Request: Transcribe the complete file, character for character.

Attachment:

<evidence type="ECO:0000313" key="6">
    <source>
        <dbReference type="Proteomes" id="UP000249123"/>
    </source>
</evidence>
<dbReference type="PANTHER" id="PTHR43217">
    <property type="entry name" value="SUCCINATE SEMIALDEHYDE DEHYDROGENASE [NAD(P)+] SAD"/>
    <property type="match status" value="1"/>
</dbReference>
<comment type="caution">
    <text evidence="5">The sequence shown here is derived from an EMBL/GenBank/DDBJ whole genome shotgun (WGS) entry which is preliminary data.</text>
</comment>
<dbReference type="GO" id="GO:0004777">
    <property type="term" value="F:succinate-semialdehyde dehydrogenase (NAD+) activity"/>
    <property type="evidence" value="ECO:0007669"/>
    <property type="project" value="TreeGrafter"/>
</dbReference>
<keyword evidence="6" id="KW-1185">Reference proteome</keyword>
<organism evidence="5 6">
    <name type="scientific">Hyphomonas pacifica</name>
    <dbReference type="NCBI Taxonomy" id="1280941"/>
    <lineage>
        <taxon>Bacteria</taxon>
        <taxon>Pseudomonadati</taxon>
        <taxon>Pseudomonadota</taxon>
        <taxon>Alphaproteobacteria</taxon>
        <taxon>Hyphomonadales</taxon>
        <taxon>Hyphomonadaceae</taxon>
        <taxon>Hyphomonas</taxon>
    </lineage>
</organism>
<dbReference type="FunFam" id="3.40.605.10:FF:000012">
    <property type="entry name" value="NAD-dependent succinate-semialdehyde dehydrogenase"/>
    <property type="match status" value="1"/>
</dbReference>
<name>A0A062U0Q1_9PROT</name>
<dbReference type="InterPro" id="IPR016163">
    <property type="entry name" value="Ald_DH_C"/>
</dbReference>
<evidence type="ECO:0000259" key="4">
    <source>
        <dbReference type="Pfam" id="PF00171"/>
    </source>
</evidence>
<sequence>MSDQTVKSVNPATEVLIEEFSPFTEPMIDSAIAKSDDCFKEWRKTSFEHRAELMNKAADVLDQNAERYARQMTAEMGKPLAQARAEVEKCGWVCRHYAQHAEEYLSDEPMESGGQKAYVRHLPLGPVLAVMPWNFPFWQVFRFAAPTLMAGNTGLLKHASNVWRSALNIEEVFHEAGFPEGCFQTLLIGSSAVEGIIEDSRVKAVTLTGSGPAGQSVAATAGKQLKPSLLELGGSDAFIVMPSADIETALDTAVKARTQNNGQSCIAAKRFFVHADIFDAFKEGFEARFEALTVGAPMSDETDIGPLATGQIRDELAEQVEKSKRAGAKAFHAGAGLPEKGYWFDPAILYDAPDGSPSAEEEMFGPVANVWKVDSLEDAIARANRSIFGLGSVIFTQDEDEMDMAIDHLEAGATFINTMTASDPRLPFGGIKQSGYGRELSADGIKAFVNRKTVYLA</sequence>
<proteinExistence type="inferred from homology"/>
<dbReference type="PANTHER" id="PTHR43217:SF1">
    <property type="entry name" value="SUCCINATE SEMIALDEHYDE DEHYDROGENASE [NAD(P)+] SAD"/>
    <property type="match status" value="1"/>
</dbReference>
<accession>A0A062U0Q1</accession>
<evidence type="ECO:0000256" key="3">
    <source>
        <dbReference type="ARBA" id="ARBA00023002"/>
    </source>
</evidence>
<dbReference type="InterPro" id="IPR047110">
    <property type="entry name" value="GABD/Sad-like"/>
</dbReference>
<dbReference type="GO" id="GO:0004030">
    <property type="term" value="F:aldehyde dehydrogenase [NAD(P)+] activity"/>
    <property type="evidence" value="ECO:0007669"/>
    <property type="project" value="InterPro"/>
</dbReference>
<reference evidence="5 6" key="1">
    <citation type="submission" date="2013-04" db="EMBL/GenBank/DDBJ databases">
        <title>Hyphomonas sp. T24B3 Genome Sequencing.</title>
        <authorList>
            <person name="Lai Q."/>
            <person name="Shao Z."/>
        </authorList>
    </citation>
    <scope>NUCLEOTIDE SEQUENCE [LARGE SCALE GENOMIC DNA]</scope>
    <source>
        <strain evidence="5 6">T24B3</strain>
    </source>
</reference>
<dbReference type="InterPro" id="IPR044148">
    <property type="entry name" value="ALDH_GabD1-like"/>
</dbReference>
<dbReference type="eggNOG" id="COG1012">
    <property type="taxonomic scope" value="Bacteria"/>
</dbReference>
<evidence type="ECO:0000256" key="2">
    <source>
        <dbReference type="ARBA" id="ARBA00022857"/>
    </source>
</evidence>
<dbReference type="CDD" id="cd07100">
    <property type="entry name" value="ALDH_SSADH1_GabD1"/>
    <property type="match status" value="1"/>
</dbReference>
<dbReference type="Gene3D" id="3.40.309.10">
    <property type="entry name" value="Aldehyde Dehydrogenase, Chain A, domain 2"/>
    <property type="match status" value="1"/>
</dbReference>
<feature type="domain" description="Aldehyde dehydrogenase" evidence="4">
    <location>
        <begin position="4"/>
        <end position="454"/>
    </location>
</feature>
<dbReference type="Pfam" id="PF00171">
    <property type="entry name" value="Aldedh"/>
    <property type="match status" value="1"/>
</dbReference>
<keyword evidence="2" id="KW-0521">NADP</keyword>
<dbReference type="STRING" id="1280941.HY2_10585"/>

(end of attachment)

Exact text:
<evidence type="ECO:0000313" key="6">
    <source>
        <dbReference type="Proteomes" id="UP000249123"/>
    </source>
</evidence>
<dbReference type="PANTHER" id="PTHR43217">
    <property type="entry name" value="SUCCINATE SEMIALDEHYDE DEHYDROGENASE [NAD(P)+] SAD"/>
    <property type="match status" value="1"/>
</dbReference>
<comment type="caution">
    <text evidence="5">The sequence shown here is derived from an EMBL/GenBank/DDBJ whole genome shotgun (WGS) entry which is preliminary data.</text>
</comment>
<dbReference type="GO" id="GO:0004777">
    <property type="term" value="F:succinate-semialdehyde dehydrogenase (NAD+) activity"/>
    <property type="evidence" value="ECO:0007669"/>
    <property type="project" value="TreeGrafter"/>
</dbReference>
<keyword evidence="6" id="KW-1185">Reference proteome</keyword>
<organism evidence="5 6">
    <name type="scientific">Hyphomonas pacifica</name>
    <dbReference type="NCBI Taxonomy" id="1280941"/>
    <lineage>
        <taxon>Bacteria</taxon>
        <taxon>Pseudomonadati</taxon>
        <taxon>Pseudomonadota</taxon>
        <taxon>Alphaproteobacteria</taxon>
        <taxon>Hyphomonadales</taxon>
        <taxon>Hyphomonadaceae</taxon>
        <taxon>Hyphomonas</taxon>
    </lineage>
</organism>
<dbReference type="FunFam" id="3.40.605.10:FF:000012">
    <property type="entry name" value="NAD-dependent succinate-semialdehyde dehydrogenase"/>
    <property type="match status" value="1"/>
</dbReference>
<name>A0A062U0Q1_9PROT</name>
<dbReference type="InterPro" id="IPR016163">
    <property type="entry name" value="Ald_DH_C"/>
</dbReference>
<evidence type="ECO:0000259" key="4">
    <source>
        <dbReference type="Pfam" id="PF00171"/>
    </source>
</evidence>
<sequence>MSDQTVKSVNPATEVLIEEFSPFTEPMIDSAIAKSDDCFKEWRKTSFEHRAELMNKAADVLDQNAERYARQMTAEMGKPLAQARAEVEKCGWVCRHYAQHAEEYLSDEPMESGGQKAYVRHLPLGPVLAVMPWNFPFWQVFRFAAPTLMAGNTGLLKHASNVWRSALNIEEVFHEAGFPEGCFQTLLIGSSAVEGIIEDSRVKAVTLTGSGPAGQSVAATAGKQLKPSLLELGGSDAFIVMPSADIETALDTAVKARTQNNGQSCIAAKRFFVHADIFDAFKEGFEARFEALTVGAPMSDETDIGPLATGQIRDELAEQVEKSKRAGAKAFHAGAGLPEKGYWFDPAILYDAPDGSPSAEEEMFGPVANVWKVDSLEDAIARANRSIFGLGSVIFTQDEDEMDMAIDHLEAGATFINTMTASDPRLPFGGIKQSGYGRELSADGIKAFVNRKTVYLA</sequence>
<proteinExistence type="inferred from homology"/>
<dbReference type="PANTHER" id="PTHR43217:SF1">
    <property type="entry name" value="SUCCINATE SEMIALDEHYDE DEHYDROGENASE [NAD(P)+] SAD"/>
    <property type="match status" value="1"/>
</dbReference>
<accession>A0A062U0Q1</accession>
<evidence type="ECO:0000256" key="3">
    <source>
        <dbReference type="ARBA" id="ARBA00023002"/>
    </source>
</evidence>
<dbReference type="InterPro" id="IPR047110">
    <property type="entry name" value="GABD/Sad-like"/>
</dbReference>
<dbReference type="GO" id="GO:0004030">
    <property type="term" value="F:aldehyde dehydrogenase [NAD(P)+] activity"/>
    <property type="evidence" value="ECO:0007669"/>
    <property type="project" value="InterPro"/>
</dbReference>
<reference evidence="5 6" key="1">
    <citation type="submission" date="2013-04" db="EMBL/GenBank/DDBJ databases">
        <title>Hyphomonas sp. T24B3 Genome Sequencing.</title>
        <authorList>
            <person name="Lai Q."/>
            <person name="Shao Z."/>
        </authorList>
    </citation>
    <scope>NUCLEOTIDE SEQUENCE [LARGE SCALE GENOMIC DNA]</scope>
    <source>
        <strain evidence="5 6">T24B3</strain>
    </source>
</reference>
<dbReference type="InterPro" id="IPR044148">
    <property type="entry name" value="ALDH_GabD1-like"/>
</dbReference>
<dbReference type="eggNOG" id="COG1012">
    <property type="taxonomic scope" value="Bacteria"/>
</dbReference>
<evidence type="ECO:0000256" key="2">
    <source>
        <dbReference type="ARBA" id="ARBA00022857"/>
    </source>
</evidence>
<dbReference type="CDD" id="cd07100">
    <property type="entry name" value="ALDH_SSADH1_GabD1"/>
    <property type="match status" value="1"/>
</dbReference>
<dbReference type="Gene3D" id="3.40.309.10">
    <property type="entry name" value="Aldehyde Dehydrogenase, Chain A, domain 2"/>
    <property type="match status" value="1"/>
</dbReference>
<feature type="domain" description="Aldehyde dehydrogenase" evidence="4">
    <location>
        <begin position="4"/>
        <end position="454"/>
    </location>
</feature>
<dbReference type="Pfam" id="PF00171">
    <property type="entry name" value="Aldedh"/>
    <property type="match status" value="1"/>
</dbReference>
<keyword evidence="2" id="KW-0521">NADP</keyword>
<dbReference type="STRING" id="1280941.HY2_10585"/>